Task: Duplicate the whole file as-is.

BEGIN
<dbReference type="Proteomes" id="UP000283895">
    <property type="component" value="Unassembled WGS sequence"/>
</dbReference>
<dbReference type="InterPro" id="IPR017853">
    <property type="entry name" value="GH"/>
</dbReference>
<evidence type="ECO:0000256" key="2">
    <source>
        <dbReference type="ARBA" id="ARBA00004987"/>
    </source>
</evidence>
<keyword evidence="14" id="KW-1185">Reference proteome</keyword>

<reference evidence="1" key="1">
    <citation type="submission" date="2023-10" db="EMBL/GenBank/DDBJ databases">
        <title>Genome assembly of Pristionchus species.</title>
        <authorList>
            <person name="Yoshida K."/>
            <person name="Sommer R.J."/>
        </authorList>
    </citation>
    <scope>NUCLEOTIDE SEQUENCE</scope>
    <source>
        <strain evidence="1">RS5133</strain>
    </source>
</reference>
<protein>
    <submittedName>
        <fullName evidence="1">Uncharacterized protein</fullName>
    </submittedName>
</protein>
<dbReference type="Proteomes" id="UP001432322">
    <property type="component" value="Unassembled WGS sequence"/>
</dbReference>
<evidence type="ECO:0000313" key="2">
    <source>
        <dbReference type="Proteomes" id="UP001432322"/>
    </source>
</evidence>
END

<dbReference type="Proteomes" id="UP000283895">
    <property type="component" value="Unassembled WGS sequence"/>
</dbReference>
<dbReference type="InterPro" id="IPR017853">
    <property type="entry name" value="GH"/>
</dbReference>
<evidence type="ECO:0000256" key="2">
    <source>
        <dbReference type="ARBA" id="ARBA00004987"/>
    </source>
</evidence>
<keyword evidence="14" id="KW-1185">Reference proteome</keyword>

<reference evidence="1" key="1">
    <citation type="submission" date="2023-10" db="EMBL/GenBank/DDBJ databases">
        <title>Genome assembly of Pristionchus species.</title>
        <authorList>
            <person name="Yoshida K."/>
            <person name="Sommer R.J."/>
        </authorList>
    </citation>
    <scope>NUCLEOTIDE SEQUENCE</scope>
    <source>
        <strain evidence="1">RS5133</strain>
    </source>
</reference>
<protein>
    <submittedName>
        <fullName evidence="1">Uncharacterized protein</fullName>
    </submittedName>
</protein>
<dbReference type="Proteomes" id="UP001432322">
    <property type="component" value="Unassembled WGS sequence"/>
</dbReference>
<evidence type="ECO:0000313" key="2">
    <source>
        <dbReference type="Proteomes" id="UP001432322"/>
    </source>
</evidence>